Nearly a Year Ahead of Schedule, Cargill Announces that 100 Percent of Breeding Sows are Free from Gestation Crates

Cargill has successfully done away with the use of gestation crates in its pig facilities ahead of schedule

Photo Sasabune Omakase Modified: Flickr/erin/CC 4.0

Next up, Cargill’s contractors are expected to follow suit. 

In June, agricultural giant Cargill announced that it would end the use of the highly controversial gestation crates in its pig facilities by the end of 2015, a move that was praised by animal rights groups.

Now, 11 months ahead of schedule, Cargill has revealed that the transition from crates to open groups is complete for 100 percent of the company’s breeding sows. As previously reported, the company’s contractors are expected to follow suit by 2017.

“We welcome the news that Cargill is far ahead of schedule in moving pigs from tiny restrictive cages to open groups where they can move and engage in more of their natural behaviors,” announced Paul Shapiro, vice president of farm animal protection for The Humane Society of the United States.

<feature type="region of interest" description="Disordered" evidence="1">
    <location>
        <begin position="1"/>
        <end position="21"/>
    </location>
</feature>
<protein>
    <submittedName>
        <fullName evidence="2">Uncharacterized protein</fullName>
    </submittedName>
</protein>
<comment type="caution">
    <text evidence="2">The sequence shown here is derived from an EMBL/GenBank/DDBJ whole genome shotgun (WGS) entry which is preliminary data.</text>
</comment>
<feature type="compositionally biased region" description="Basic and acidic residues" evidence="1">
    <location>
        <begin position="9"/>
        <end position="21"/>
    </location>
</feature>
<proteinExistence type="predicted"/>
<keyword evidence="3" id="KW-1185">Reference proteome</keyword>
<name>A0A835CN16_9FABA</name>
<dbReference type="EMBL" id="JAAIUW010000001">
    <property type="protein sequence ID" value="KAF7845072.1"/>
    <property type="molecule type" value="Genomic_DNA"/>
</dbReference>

“McDonald’s, Burger King, Nestle, Costco and dozens of other companies have made clear that these crates must go, and that major producers like Cargill are so actively moving to eliminate them will no doubt hasten the day when locking animals in metal boxes barely larger than their own bodies is a thing of the past. We hope that industry groups like the National Pork Board and National Pork Producers Council will also embrace a future where pigs aren’t so extremely confined, rather than continuing to defend such an out-of-date practice.”

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